I’m starting to get into a bit more of a routine now with the running, with three runs in the past four days. I had to take yesterday off as my legs were a little on the sore side from Thursday and Friday’s runs. It seems I may be getting a little addicted to the challenge of big hills at the moment. I could have gone for a relatively fast and flat run through the park alongside the river this morning, but I had a route in my mind that was an extension of last weeks ups and downs, but without the unintended loop back due to the map inaccuracies. This would take me on a wider loop, which turned out (as you can see in the pictures) to be almost heart-shaped!

Why all this determination to get back running again? Well, apart from the fact that I have the Great South Run to run in October, I got a bit of a shock the other day. A week ago I went for my annual diabetic retinal scan. After they’ve taken the pictures you have to wait to see if they will send you a letter. Getting the letter is not good news – at my hospital they only send you one if they have found something of concern. Unfortunately, on Thursday, I got the letter. It said that I have ‘moderate diabetic eye disease’, which is a worsening from the ‘background retinopathy I was told I had last year. My first thoughts were that I was going blind and I’ve only been diagnosed two years – how can this be happening to me? My HbA1c has been practically perfect since I got things under control, with numbers of 11.8, 6.8, 5.2, 5.4, 5.6 and 5.6 (the frist number was diagnosis, the one after about six weeks later). What do these numbers mean? Well, ideally, the HbA1c should be below 6.5 in order to minimise the damage that diabetes can do to the small blood vessels – particularly those in the eyes and kidneys. With my numbers I am well under that figure.

So, why has my retinal scan shown deterioration? The answer is more than likely the high blood pressure I have been suffering for several months now, as this is also a big factor, alongside diabetes, in determining how healthy or otherwise your eyes are. So, it’s a warning to me that I have to get the BP down so no further damage is done. As things stand, it is unlikely that I will need treatment, just more regular eye checks. The problem may even improve if I start looking after myself better. So, that is my aim – I already have very good blood sugar control, now I need to take every possible step to make sure my blood pressure is perfect!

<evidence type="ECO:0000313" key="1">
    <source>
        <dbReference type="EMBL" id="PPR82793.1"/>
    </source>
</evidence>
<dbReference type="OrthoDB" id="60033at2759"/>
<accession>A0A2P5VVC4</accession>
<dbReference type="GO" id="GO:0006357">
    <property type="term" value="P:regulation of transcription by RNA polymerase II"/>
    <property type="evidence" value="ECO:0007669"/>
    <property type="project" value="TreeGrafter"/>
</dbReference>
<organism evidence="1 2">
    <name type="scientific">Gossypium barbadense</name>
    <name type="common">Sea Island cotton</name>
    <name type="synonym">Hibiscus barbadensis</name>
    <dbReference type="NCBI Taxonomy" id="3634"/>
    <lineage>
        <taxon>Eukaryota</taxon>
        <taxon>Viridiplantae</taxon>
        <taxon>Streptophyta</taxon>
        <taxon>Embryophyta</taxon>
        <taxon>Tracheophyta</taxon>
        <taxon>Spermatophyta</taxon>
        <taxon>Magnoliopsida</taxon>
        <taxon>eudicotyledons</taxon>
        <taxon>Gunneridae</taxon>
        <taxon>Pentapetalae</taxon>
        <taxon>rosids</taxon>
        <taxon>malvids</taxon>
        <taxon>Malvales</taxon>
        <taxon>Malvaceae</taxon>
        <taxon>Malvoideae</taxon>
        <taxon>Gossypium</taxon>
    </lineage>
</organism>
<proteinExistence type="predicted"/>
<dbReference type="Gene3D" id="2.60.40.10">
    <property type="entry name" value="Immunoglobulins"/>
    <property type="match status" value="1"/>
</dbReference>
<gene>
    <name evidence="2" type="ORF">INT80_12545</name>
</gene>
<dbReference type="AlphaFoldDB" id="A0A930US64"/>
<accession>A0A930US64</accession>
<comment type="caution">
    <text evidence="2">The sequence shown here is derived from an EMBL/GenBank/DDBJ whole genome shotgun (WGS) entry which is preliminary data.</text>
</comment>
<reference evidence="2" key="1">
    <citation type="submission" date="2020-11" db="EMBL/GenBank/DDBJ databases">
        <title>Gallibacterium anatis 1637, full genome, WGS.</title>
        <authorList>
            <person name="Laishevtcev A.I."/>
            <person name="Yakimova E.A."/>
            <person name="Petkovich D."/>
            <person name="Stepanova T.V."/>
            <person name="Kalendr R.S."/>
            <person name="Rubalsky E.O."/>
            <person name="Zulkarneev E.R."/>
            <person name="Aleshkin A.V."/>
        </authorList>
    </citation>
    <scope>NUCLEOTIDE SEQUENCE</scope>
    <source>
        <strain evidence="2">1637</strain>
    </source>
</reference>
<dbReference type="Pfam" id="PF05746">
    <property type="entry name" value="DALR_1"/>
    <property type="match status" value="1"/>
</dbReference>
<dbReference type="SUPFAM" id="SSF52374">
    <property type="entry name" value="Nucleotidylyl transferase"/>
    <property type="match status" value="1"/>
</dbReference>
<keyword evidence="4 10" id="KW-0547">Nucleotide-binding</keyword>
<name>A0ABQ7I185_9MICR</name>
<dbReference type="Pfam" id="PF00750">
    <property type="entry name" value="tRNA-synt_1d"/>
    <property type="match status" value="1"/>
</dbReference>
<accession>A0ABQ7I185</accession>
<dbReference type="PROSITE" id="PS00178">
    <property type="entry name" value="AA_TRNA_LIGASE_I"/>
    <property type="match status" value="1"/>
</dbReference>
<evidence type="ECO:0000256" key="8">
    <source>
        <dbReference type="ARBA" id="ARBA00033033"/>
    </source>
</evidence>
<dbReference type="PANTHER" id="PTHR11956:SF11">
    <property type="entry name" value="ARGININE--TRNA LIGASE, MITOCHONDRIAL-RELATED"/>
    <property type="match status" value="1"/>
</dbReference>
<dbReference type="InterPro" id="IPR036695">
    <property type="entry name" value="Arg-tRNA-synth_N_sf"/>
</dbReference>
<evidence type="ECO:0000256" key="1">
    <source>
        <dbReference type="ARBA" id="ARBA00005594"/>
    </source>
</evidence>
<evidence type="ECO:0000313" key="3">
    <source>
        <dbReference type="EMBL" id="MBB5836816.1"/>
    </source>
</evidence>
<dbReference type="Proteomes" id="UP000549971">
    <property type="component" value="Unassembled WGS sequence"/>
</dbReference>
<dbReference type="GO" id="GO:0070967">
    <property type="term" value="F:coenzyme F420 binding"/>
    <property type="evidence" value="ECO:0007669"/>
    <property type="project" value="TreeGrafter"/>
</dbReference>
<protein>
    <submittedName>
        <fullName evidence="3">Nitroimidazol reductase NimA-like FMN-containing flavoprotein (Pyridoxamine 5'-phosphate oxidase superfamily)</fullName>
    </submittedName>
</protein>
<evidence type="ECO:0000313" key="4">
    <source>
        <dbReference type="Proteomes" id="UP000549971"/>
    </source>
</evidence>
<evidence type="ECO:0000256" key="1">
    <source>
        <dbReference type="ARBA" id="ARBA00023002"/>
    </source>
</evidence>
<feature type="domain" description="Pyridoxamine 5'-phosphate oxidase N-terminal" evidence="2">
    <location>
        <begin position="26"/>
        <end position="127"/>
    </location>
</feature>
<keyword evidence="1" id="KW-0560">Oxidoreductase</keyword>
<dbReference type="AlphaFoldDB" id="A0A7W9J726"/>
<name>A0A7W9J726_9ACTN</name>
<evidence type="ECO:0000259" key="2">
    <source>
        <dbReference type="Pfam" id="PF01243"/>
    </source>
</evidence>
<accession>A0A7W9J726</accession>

A lot of the steps I will be taking currently seem to involve running up huge hills! I’m happy to say, though, that I have seen a rapid improvement already in my pace around these hilly courses. Thursday’s run was 11 min/mile pace, and Friday’s 10 min/mile pace over the same route. Today’s run was slower, but I’m building more distance already, so now up to 3.1 miles (5k). I’m sure I could have managed a much quicker and longer run if I had opted for the flatter route! Main thing is not to get injured. My legs are not as young as they used to be, so can take a little longer to recover – I need to resist the cravings for endorphins and make sure I take rest days. Might not be too difficult, given the weather that is being forecast!

Saturday, 14 August 2010

Farts versus Injections

There was a story in Wigan Today recently about a customer in a pub restaurant complaining when a woman with Type 1 diabetes injected at her table just prior to eating her meal. He claimed that she had upset his children and likened the act to the same social unpleasantness as breaking wind in public. Rather than taking the opportunity to educate his children about the unfortunate need for some people to inject in order to stay alive, instead he no doubt instilled in them the same prejudices he himself displayed.

So, are farts in restaurants more acceptable than injections? Let’s see what transpired…

Excuse me, I’m sorry, I must ask you to leave,
For our customers are shocked and distressed,
And there’s been a complaint that you made someone faint,
And the management are far from impressed!

But what did I do? I’m innocent, I say!
I was just sat here eating my meal!
I’m embarrassed and hurt by the things you assert,
Have you no care for how I might feel?

If anyone should leave, then that woman over there
Just frightened my kids by injecting!
So disgusting and crude, alarming and rude,
It is her that you should be ejecting!

So, you claim that a lady who must do that to live,
In a restaurant is far less befitting